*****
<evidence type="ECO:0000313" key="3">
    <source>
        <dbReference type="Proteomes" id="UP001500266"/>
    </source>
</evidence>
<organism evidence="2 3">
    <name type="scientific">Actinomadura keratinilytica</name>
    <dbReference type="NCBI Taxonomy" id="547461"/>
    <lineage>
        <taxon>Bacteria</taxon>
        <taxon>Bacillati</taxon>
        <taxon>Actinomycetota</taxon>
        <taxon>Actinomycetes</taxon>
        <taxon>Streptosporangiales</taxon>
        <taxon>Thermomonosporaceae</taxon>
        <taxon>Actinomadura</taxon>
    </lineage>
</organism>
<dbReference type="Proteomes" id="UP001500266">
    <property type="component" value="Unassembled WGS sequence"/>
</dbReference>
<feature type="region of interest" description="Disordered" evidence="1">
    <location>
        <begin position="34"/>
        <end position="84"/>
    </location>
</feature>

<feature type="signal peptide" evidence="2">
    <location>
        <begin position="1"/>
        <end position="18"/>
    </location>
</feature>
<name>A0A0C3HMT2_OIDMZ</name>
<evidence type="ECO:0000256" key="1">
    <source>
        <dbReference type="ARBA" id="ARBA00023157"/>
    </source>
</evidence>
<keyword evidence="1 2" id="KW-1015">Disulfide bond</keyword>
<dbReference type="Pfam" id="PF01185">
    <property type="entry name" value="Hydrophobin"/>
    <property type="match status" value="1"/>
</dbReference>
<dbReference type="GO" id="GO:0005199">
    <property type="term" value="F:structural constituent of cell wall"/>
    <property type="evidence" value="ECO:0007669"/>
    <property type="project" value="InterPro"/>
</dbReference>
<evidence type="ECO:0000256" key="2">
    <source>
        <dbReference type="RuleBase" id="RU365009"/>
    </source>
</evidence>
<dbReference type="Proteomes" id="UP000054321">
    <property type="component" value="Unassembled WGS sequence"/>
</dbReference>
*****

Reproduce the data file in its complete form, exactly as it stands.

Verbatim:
<evidence type="ECO:0000313" key="3">
    <source>
        <dbReference type="Proteomes" id="UP001500266"/>
    </source>
</evidence>
<organism evidence="2 3">
    <name type="scientific">Actinomadura keratinilytica</name>
    <dbReference type="NCBI Taxonomy" id="547461"/>
    <lineage>
        <taxon>Bacteria</taxon>
        <taxon>Bacillati</taxon>
        <taxon>Actinomycetota</taxon>
        <taxon>Actinomycetes</taxon>
        <taxon>Streptosporangiales</taxon>
        <taxon>Thermomonosporaceae</taxon>
        <taxon>Actinomadura</taxon>
    </lineage>
</organism>
<dbReference type="Proteomes" id="UP001500266">
    <property type="component" value="Unassembled WGS sequence"/>
</dbReference>
<feature type="region of interest" description="Disordered" evidence="1">
    <location>
        <begin position="34"/>
        <end position="84"/>
    </location>
</feature>

<feature type="signal peptide" evidence="2">
    <location>
        <begin position="1"/>
        <end position="18"/>
    </location>
</feature>
<name>A0A0C3HMT2_OIDMZ</name>
<evidence type="ECO:0000256" key="1">
    <source>
        <dbReference type="ARBA" id="ARBA00023157"/>
    </source>
</evidence>
<keyword evidence="1 2" id="KW-1015">Disulfide bond</keyword>
<dbReference type="Pfam" id="PF01185">
    <property type="entry name" value="Hydrophobin"/>
    <property type="match status" value="1"/>
</dbReference>
<dbReference type="GO" id="GO:0005199">
    <property type="term" value="F:structural constituent of cell wall"/>
    <property type="evidence" value="ECO:0007669"/>
    <property type="project" value="InterPro"/>
</dbReference>
<evidence type="ECO:0000256" key="2">
    <source>
        <dbReference type="RuleBase" id="RU365009"/>
    </source>
</evidence>
<dbReference type="Proteomes" id="UP000054321">
    <property type="component" value="Unassembled WGS sequence"/>
</dbReference>